It seems that Audi isn't happy to let BMW court all the hype and controversy. The Bavarian company's styling has attracted a fair share of comment recently, so the design department at Ingolstadt is getting in on the act by renosing Audi's models with a contentious family grille.
The latest to get this treatment is the all-new A6, the previous version of which won praise for its understated styling. It's fair to say that the new look hasn't been universally well received, but we would urge people to wait until they see it in the flesh. It's certainly a very muscular car, helped in this respect by the short overhangs front and rear and the bluff face. But Audi has managed to retain the clean lines that marked out its previous models, and there's more than a hint of A8 about the rear. It's finished off with a small 'kick' in the top of the boot, to aid stability.
This is good news, because the new A6 certainly doesn't hang about. Even the diesel we drove delivers a claimed 0-62mph time of 7.3 seconds, which is marginally quicker than both its main rivals, the BMW 530d and Mercedes E320 CDI. However, it's more a question of the pace creeping up on you rather than any real shove in the back.
The powerplant is quite subtle, mainly because it's incredibly refined at high speed - in fact, it rarely sounds like a diesel, and there's a fantastic rorty edge to its exhaust note. It also does a pretty good job of containing any of the vibration that is normally associated with oil-burners. Other emissions are less welcome - 223g/km of CO2 is high compared to its rivals, although the unit is compatible with Euro IV emissions rules to lower company car tax bills. The A6's refinement is also helped by the seamless changes in the six-speed tiptronic transmission - although this is also the weakest part of the powertrain, because if you plant your foot, the revs zip round to the red line and stay there. It feels similar to driving a vehicle with Continuously Variable Transmission - which is another option available, along with a new six-speed manual gearbox.
The chassis is refined as well, and copes admirably with bumps around town. However, we'll reserve judgement on the high-speed ride over more broken surfaces until we have driven the A6 on some of the UK's poorer-quality roads. It feels stiff, so it doesn't float at all over longer undulations.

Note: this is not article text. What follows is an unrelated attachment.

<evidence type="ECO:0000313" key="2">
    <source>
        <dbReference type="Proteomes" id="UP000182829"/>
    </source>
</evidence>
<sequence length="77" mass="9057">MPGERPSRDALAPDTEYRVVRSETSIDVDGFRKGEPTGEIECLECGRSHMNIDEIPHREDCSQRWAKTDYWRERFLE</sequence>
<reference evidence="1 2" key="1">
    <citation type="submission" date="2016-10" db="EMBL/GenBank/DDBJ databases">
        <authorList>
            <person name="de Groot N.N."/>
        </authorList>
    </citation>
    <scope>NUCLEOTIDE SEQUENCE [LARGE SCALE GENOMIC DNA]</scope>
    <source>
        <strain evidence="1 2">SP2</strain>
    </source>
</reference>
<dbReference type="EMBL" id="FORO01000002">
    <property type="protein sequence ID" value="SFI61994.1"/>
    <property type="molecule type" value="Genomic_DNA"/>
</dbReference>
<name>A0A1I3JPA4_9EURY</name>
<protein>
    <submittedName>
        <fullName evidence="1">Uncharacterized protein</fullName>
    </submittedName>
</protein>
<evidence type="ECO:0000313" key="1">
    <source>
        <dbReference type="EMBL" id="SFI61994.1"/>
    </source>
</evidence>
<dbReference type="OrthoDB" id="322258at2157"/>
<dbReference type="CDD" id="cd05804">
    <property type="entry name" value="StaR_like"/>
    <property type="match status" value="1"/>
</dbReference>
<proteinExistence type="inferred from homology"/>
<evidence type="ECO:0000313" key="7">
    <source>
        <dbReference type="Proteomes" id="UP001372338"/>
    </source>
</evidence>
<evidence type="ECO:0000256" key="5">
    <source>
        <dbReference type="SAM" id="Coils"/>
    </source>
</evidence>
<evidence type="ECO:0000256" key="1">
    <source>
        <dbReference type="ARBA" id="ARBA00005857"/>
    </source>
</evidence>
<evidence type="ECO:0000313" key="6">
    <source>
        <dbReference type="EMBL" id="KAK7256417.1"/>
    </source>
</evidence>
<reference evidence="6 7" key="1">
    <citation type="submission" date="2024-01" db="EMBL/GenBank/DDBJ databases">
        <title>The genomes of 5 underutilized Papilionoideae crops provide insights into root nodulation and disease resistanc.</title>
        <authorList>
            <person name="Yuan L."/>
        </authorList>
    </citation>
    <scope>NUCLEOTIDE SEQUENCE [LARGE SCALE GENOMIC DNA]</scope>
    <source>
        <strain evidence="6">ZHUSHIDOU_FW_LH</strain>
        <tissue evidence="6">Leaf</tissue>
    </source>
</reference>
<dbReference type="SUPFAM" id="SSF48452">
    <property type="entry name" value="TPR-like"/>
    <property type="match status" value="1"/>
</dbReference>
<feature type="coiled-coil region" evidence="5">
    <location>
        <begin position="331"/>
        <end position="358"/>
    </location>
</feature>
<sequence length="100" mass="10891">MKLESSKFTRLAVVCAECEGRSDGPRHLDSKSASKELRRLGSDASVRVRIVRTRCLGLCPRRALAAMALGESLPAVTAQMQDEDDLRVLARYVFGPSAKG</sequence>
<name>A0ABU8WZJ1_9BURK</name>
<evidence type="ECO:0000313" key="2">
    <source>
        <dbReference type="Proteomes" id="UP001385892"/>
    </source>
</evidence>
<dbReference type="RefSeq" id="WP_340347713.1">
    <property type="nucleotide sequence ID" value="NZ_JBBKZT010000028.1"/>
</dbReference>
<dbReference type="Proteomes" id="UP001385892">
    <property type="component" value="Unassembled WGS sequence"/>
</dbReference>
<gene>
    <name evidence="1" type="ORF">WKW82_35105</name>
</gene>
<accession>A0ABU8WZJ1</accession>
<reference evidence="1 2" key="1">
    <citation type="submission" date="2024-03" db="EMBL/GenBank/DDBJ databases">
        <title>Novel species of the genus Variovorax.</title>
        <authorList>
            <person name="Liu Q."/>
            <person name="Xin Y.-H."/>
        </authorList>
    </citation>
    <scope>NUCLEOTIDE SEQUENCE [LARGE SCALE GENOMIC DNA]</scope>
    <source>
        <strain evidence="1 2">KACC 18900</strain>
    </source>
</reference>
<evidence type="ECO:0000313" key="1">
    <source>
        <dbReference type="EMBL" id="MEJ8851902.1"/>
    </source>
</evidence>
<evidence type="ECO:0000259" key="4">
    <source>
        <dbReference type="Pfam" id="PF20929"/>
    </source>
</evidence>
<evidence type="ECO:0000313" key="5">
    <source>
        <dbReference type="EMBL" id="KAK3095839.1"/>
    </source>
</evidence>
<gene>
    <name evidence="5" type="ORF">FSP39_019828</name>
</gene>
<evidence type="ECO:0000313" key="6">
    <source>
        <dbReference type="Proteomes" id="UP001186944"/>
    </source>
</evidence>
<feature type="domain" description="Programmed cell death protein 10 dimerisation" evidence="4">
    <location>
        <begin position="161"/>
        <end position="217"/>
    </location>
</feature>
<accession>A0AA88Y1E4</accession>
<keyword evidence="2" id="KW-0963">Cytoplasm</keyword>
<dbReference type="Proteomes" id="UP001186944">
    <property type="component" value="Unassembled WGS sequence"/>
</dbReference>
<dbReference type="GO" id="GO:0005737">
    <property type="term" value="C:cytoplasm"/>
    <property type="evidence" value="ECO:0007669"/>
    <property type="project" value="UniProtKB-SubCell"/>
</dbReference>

One advantage of this is that the Audi has little body roll in corners, but the steering lets the car down because it gets quite vague at the dead-ahead position. And strangely, while the VW Group has opted to tune the suspension of the new Golf for the UK, for the moment it has elected not to do so on the A6. But such a move hasn't been ruled out as a future option, depending on the reaction the car receives here.
Much better is the interior - there's so much rear legroom now, courtesy of the long wheelbase, that the model is nearly as spacious as the A8. As you would expect with an Audi, the build quality is second-to-none and the ergonomics are spot on, too.
The A6 gains the firm's acclaimed MMI operating system, which simplifies the numerous controls for the sat-nav, air-con and stereo. It's very intuitive to use, and knocks BMW's iDrive into a cocked hat. Indeed, our only criticism of the cabin concerns the colour of the dashboard plastics, which were a bit too grey in our car. Even the aluminium inserts failed to lift the dull shade.
Prices for the new model start from £24,175 for the base 2.4-litre version, and rise to £42,775 for the top-of-the-range 4.2 quattro. Our 3.0-litre turbodiesel sits right in the middle, and with its impressive fuel economy and refinement is the pick of the A6 range.